Many representatives across the publishing fields describe the present editions of e-books as poorly designed and not fully exploring the new media potential. In 2015, The Reading School was initiated to encouraging a new experimental way of communication. With an open minded working environment we began to investigate of the act of reading – in this context ‘reading’ means reading text, images and our surroundings as well. Reading in our part of the world is often associated with the book as one unit, however in our investigation we’re focusing on new upcoming technology, in order to find different ways of mediate and re-mediate content.
The Reading School is a social platform to create workshops and talks, inviting the public to engage with these topics.
One event in the direction of The Reading School:
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On June 20th, 2017 together with Annual Report, we hosted a Skype talk session and screening with Jenna Sutela, followed by a round table discussion. The artist Jenna Sutela gave the talk Microbes I Have Known and Loved and screened the video work ‘Nam-Gut’ (the microbial breakdown of language).
Jenna Sutela lives and works in Berlin and Helsinki. Her installations, text and sound performances seek to identify and react to precarious social and material moments, often in relation to technology.
Most recently, she has been researching and working with Physarum polycephalum, the single-celled yet “many-headed” slime mold. Sutela’s project called Orgs juxtaposes the organism with organizational and spiritual charts.
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On the future of design ➤ article
DESIGNERS WILL BECOME ACTIVISTS
“It’s becoming increasingly difficult to ignore the global challenges set before us. From climate change, to political and social unrest, to economic and social injustice, each of us has a responsibility to step up and consider how our design affects the products and experiences we create. Design can no longer afford to be used as an afterthought in any organization, and I would encourage all designers to take more proactive steps to redefine their roles beyond design to that of conscious and ethical decision makers. For instance, how do we design to remedy for the spread of global misinformation, or dissolve preset biases in our systems, or design for extreme weather conditions?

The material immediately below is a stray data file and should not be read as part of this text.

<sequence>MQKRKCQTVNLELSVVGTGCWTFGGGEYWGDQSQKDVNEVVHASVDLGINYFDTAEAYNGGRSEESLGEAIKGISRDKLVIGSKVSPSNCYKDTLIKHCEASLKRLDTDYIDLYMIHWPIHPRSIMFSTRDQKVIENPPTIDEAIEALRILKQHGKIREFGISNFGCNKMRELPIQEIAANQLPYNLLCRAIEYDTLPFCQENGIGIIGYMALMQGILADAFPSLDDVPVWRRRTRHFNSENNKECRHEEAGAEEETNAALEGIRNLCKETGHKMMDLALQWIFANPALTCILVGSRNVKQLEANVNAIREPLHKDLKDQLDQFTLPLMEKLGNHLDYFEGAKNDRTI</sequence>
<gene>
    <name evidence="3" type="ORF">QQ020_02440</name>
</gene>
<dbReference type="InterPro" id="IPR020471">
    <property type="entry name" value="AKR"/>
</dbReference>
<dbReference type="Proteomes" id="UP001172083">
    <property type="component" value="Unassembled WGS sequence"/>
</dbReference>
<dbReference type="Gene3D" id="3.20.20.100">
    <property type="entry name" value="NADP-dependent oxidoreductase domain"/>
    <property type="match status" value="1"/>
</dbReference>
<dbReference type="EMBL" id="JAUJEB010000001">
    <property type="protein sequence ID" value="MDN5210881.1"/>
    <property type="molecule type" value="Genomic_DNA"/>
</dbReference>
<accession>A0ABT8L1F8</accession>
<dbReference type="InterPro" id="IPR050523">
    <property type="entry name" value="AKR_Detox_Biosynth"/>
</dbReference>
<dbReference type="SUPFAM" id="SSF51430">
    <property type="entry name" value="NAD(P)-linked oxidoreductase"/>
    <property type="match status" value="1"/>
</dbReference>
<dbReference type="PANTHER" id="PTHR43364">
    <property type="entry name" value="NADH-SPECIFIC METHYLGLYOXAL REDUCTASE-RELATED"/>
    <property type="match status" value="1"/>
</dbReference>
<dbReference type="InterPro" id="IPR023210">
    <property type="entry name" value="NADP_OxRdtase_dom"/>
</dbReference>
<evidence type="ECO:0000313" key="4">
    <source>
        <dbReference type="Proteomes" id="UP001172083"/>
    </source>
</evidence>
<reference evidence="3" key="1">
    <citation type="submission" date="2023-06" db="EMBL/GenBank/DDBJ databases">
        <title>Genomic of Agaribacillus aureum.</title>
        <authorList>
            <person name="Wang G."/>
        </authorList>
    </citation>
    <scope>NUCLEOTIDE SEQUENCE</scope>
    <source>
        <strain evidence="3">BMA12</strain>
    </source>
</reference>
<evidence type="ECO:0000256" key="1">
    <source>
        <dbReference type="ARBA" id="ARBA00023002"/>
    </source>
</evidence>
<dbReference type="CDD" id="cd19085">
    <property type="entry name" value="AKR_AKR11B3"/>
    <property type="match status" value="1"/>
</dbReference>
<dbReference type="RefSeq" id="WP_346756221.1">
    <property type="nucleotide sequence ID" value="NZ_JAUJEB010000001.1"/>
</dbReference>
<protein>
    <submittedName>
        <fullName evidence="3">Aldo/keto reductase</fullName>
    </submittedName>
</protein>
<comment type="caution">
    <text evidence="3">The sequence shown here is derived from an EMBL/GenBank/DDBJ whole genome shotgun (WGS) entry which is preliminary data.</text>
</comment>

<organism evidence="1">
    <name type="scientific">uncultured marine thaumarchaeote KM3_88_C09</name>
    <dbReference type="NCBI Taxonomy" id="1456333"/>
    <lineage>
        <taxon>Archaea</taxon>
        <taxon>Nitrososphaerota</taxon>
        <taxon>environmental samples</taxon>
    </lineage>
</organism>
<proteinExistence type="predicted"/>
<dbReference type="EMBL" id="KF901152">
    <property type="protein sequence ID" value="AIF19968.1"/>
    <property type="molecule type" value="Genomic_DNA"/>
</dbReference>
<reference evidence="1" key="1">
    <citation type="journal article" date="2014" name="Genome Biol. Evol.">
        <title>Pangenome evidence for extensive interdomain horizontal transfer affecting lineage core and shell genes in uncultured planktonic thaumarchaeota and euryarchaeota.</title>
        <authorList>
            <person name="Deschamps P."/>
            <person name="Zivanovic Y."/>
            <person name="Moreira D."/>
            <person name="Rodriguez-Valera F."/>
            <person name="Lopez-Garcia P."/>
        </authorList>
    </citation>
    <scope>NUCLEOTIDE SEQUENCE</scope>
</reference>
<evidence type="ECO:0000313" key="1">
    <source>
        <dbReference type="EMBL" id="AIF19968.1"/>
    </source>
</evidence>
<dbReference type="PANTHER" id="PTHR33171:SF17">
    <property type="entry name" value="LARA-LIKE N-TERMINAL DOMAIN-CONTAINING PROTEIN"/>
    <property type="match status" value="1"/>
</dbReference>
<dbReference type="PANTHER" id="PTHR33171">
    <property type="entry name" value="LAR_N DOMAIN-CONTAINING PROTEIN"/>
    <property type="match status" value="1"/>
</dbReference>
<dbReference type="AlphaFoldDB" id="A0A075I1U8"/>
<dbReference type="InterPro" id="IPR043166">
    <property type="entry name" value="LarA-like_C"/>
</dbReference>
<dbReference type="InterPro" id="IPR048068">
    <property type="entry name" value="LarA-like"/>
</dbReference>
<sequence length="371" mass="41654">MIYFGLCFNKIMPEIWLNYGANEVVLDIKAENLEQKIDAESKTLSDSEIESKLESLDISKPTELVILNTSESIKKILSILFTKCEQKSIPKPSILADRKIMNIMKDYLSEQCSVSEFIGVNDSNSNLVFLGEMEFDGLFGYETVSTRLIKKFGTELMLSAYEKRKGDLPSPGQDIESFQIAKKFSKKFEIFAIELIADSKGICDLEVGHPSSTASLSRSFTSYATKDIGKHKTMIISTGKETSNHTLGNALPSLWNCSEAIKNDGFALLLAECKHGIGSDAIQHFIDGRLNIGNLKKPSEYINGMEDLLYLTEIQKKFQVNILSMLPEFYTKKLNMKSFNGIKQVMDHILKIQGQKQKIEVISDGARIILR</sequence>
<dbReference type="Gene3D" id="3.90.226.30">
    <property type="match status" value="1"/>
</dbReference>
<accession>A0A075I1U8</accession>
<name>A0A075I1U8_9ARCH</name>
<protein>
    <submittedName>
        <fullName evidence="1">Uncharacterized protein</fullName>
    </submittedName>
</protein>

The design challenges ahead will be more complex and thus will require several disciplines, or even fields, to come together.” – Asta Roseway, fusionist at Microsoft
“Screen addiction, online abuse, fake news. These are all repercussions of intentional design decisions judged only on how well they kept eyeballs and thumbs on tiny screens. Whether they helped make us better-engaged citizens, more creative thinkers, or more caring human beings was beside the point. Time to get a new yardstick. We need to develop methods that allow us to think past the opposable digits of end users, to how our everyday interaction design decisions affect millions of people. We then need practical tools–just like the wireframes, journey maps, and service blueprints in our current work- to convert this approach into an honest-to-goodness practice.” – Sheryl Cababa, UX Design Director, of Artefact, designers of USAFacts and StoryboardVR
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On variable typography: TYPO Design Conference
TYPO Labs 2018: Berlin, April 12–14 ➤ read more
TYPO Labs aims to connect font engineers and practitioners with OS developers, CSS experts and academics. The purpose is to provide a platform for the exchange of best practices, advance the state of the art and encourage the integration of new type technologies into future digital communications.
Created for developers by developers, the third TYPO Labs will cover the full stack of font developments, including OpenType Variation, CJK deployment and type challenges in the field of VR and AR. Stay tuned for more information and follow us on Twitter.
❐ Header Image: The Reading School logo/ still from Jenna Sutelas video work ‘Nam-Gut’ (the microbial breakdown of language)
❐ Image x3: The artist Jenna Sutela gave the talk Microbes I Have Known and Loved and screened the video work ‘Nam-Gut’ (the microbial breakdown of language) at The Reading School in 2017.
Curatorial Selection: Hanna Bergman